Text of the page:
The green wave is already making splashes in multiple red states this year, with marijuana legalization bills being introduced in at least six traditionally conservative states so far for 2019 sessions.
On Wednesday, lawmakers in Kentucky and West Virginia put forward pieces of legalization legislation, the latest in a growing list of states where the thought of lawmakers even considering full legalization would have been implausible just a couple years ago.
Legislatures in Indiana, Missouri, Texas and Virginia could also vote on legalization bills that have already been introduced this year.
Whether each of these bills has enough support to pass is another question. While marijuana reform is an increasingly bipartisan issue, there are various obstacles lawmakers will have to overcome—such as anti-legalization governors in some states.
West Virginia is a good example of that problem. On the same day that Sen. Richard Ojeda (D) introduced his bill to allow adults 21 and older to consume, possess, and cultivate cannabis for personal use, Gov. Jim Justice (R) emphasized that he is “adamantly, adamantly, etched-in-stone, adamantly against recreational marijuana” during a State of the State address.
Separately, Ojeda announced that he will be resigning from the state Senate next week in order to focus on a 2020 presidential run.
In Kentucky, Sen. Dan Seum (R) also filed legislation to fully legalize cannabis in the state on Wednesday. Unlike the noncommercial approach in the West Virginia bill, however, Seum’s proposal would permit and tax retail marijuana sales.
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In a floor speech, Seum said the state could collect tax revenue, address racial disparities in marijuana enforcement and reduce overcrowding in jails under his bill. He also remarked that Kentucky “grows the best” and has a unique agricultural landscape that would allow the state to “double up on this revenue.”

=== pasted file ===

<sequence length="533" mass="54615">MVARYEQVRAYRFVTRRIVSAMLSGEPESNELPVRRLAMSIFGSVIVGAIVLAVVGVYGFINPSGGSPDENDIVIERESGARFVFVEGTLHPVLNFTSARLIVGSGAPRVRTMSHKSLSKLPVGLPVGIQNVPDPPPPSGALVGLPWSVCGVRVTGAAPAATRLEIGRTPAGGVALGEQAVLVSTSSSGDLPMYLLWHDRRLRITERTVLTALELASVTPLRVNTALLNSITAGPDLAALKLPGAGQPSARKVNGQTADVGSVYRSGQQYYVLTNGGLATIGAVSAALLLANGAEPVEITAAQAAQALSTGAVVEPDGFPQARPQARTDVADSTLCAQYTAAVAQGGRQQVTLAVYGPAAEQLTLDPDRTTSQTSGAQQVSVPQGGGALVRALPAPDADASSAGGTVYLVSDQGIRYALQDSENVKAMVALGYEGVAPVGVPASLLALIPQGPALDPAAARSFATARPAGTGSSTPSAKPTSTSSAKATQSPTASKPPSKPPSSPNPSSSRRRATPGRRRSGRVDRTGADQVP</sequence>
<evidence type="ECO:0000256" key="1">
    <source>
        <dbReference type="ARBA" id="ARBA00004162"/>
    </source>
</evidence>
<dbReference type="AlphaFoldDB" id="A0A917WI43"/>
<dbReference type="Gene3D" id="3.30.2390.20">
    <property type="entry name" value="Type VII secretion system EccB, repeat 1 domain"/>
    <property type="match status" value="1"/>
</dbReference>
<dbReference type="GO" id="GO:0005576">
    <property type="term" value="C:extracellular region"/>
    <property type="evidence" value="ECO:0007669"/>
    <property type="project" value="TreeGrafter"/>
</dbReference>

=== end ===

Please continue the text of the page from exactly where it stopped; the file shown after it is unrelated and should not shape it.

Sen. Dan Seum on legalizing cannabis in #Kentucky
— Jason Maynard (@KYMMJason) January 9, 2019
Earlier this week, Virginia lawmakers put forward legalization legislation—two separate new proposals out of about a dozen marijuana-related bills that have been filed in the state this session. Gov. Ralph Northam (D) reiterated his support for the more modest step of decriminalization on Wednesday, saying the policy would “ease overcrowding in our jails and prisons, and free up our law enforcement and court resources for offenses that are a true threat to public safety.”
Missouri Rep. Brandon Ellington (D) wasted no time pushing for full legalization, pre-filing a bill in early December that would legalize possession, use and cultivation of marijuana.
In Texas, a proposed constitutional amendment to legalize cannabis was among multiple marijuana-related pieces of legislation that were pre-filed before the formal start of the session.
And New Jersey lawmakers are also considering several marijuana legalization bills, including one that was approved by legislative committees late last year.
“Lawmakers are increasingly finding ways to support legalization, regardless of their political ideology,” Carly Wolf, who was recently promoted to state policies coordinator at NORML, told Marijuana Moment. “The debunked stigma of ‘Reefer Madness’ is rapidly falling by the wayside and politicians of all stripes can now support establishing a commercial cannabis marketplace in a manner that is consistent with their worldview.”